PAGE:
Butler-Moos-All v Chang-Yunn (32/2015)  SCSC 324 (20 March 2018);
IN THE SUPREME COURT OF SEYCHELLES
Civil Side No: 32 of 2015
 SCSC 324
MRS ESTELLE BUTLER-MOOS-ALL
BORN CHANG-YUNN AND FORMERLY
KNOWN AS ETHEL BUTLER-MOOS-ALL OF 5407
THICKET WAY, BAKERSFIELD,
CA 933306, USA
ELECTING HER LEGAL DOMICILE AT THE CHAMBERS
OF MR SERGE ROUILLON, ATTORNEY-AT-LAW,
AT 14 KINGSGATE HOUSE, VICTORIA, MAHE
MR EDDIE CHANG-YUNN
OF ANSE LOUIS, MAHE
Heard: 4th April 2016; 13th February; 25th July and 25th October 2017.
Counsel: Mr. S. Rouillon for the Plaintiff
Ms. L. Pool for the Defendant
Delivered: 20th day of March 2018
S. GOVINDEN J
 This Judgment arises out of a Plaint as Amended and filed on the 25th November 2015 filed before the Court by Mrs Etelle Butler-Moos-all (“Plaintiff”), against her brother, Eddie Chang-Yunn (“Defendant”), in his capacity as Executor to the Estate of the late Antoine Chang-Yunn Plaintiff’s uncle. In her Amended Plaint, Plaintiff requests inter alia that Defendant be removed as Executor as well as for loss and damages. On 4th December 2015, the Defendant filed an Amended Statement of Defence.
 The hearing took place on the above-mentioned dates and upon completion of the hearing, both parties filed written submissions of which contents have been duly considered for the purpose of this Judgment.
 The following are in a gist the relevant factual background as per evidence on record.
 Plaintiff is one of eleven heirs to the Estate of the late Antoine Chang-Yunn (“Deceased”) who passed away intestate in the year 2000. Defendant was appointed Executor of the Estate of the Deceased in 2001, with his tenure as Executor starting after the death of late Yvon Chang-Yunn on 21st August 2006.
 The Estate is comprised of land known as Title C5966 and the building thereon (“the Property”). There are eleven heirs to the Deceased’s Estate namely, two sisters residing in Australia and the United States, namely Isabelle Arnephy and Jeanne D’arc Ojeda; two children from one of the Deceased’s late brother Benoit Lepere (formerly Chang-Yunn), namely Rodney Lepere and Eileen Louange; one child from one of the Deceased’s late sister Marguerite Hoareau (nee Chang-Yunn), namely Brigitte Francis; and Six children from Deceased’s late brother Yvon Chang-Yunn, namely Plaintiff and Defendant as well as Herve Chang-Yunn, Marie-Yvonne Purdham, Medline Butler, and Lorna Ansorge.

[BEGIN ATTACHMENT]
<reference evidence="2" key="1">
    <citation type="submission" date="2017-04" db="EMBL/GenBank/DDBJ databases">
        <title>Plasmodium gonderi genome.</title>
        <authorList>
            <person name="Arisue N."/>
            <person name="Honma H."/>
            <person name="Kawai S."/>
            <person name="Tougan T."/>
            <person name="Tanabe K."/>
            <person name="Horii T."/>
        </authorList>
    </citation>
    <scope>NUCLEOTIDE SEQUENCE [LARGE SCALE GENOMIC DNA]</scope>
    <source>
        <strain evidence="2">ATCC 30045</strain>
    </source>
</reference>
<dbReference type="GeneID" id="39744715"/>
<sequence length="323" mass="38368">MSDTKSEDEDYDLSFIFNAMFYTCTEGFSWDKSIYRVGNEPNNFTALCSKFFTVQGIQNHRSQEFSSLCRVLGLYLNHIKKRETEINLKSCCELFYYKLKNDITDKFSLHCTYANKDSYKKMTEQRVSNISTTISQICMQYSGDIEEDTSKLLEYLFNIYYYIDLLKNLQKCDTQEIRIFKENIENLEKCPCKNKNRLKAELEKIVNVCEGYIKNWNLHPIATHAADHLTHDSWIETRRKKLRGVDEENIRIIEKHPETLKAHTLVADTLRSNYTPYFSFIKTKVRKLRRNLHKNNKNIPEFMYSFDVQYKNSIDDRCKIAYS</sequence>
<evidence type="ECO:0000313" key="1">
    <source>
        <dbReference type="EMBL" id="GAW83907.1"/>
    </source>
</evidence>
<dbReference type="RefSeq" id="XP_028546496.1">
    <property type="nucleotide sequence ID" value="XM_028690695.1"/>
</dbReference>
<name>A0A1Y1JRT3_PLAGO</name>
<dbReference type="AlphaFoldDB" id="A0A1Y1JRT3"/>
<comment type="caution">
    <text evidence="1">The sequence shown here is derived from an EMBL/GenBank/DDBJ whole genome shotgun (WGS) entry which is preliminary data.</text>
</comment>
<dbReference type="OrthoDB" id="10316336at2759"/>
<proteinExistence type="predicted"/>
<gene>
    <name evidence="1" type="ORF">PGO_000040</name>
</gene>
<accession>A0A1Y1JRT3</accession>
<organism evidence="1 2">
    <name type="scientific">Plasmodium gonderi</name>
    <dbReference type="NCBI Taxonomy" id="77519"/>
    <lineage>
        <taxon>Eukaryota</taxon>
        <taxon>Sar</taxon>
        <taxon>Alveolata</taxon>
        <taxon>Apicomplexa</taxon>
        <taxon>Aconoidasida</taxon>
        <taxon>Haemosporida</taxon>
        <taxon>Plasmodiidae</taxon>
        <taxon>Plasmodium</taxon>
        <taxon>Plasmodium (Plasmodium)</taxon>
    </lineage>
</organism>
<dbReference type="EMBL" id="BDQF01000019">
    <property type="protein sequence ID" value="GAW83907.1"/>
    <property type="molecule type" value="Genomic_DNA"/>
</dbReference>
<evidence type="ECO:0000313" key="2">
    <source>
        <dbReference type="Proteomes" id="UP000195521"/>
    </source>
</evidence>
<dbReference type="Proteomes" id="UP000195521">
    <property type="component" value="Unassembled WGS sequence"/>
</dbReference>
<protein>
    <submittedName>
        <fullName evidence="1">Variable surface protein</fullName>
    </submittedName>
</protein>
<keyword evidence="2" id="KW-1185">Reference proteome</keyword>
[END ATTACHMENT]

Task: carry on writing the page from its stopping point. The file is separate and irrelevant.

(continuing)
For the period of 22nd August 2006 through 29th August 2011, Plaintiff avers that she was unaware that she was an heir to the Estate and that the Defendant never informed her.
 In her Amended Statement of Defence, Defendant generally denied Plaintiff’s averments and maintains inter alia that, firstly, there is no reasonable cause of action in that the Amended Plaint does not comply with section 71 of the Seychelles Code Civil Procedure Code and secondly, that the action is time-barred.
 The Plaintiff, who lives in the United States, testified that she only found out that she was an heir to the Estate in August 2011, as she was not yet an heir to the Estate of the Deceased in 2001, as her own father, a direct heir, had only passed away in 2006.
 She testified that in March 2015, she discovered that a valuation of the Property was done in June 2009 and that the valuation was done by Isabelle Arnephy, Jeanne D’arc Ojeda, and Brigitte Francis. She testified that they had formally agreed to a sale and had produced the valuation in the amount of SR 825, 000 (Exhibit P2 being 22nd June 2009 Valuation) to Defendant in 2012. She maintained that this valuation was hidden from her.
 She further testified that she found out that she was linked to the Property in August 2011, through Brigitte Francis’s, her cousin, requesting to be appointed Executor. When she received the request, she testified that she objected and was told to contact, the two direct heirs: Isabelle Arnephy and Jeanne D’arc Ojeda.
 She testified that after several emails to Defendant, he replied that he had resigned as Executor in 2008 and that he did not know what was going on. Moreover, she testified that he indicated that Isabelle Arnephy and Brigitte Francis had formally accepted an offer of SR 900, 000 from Deceased’s neighbor, and that if she desired more information that she should call him. She said that Defendant called her but did not really offer any other information and that despite sending him three more emails, he never replied.
 Later in April 2013, she testified that she received an email, as did everybody else, from the Executor indicating that her sister, Lorna Ansorge, had priority over the land and had placed an offer of SR 1 million and that she had one week to respond. She testified that she objected categorically, but indicated that she would reconsider as she had wanted information regarding comparable sales because property prices had really sky rocketed.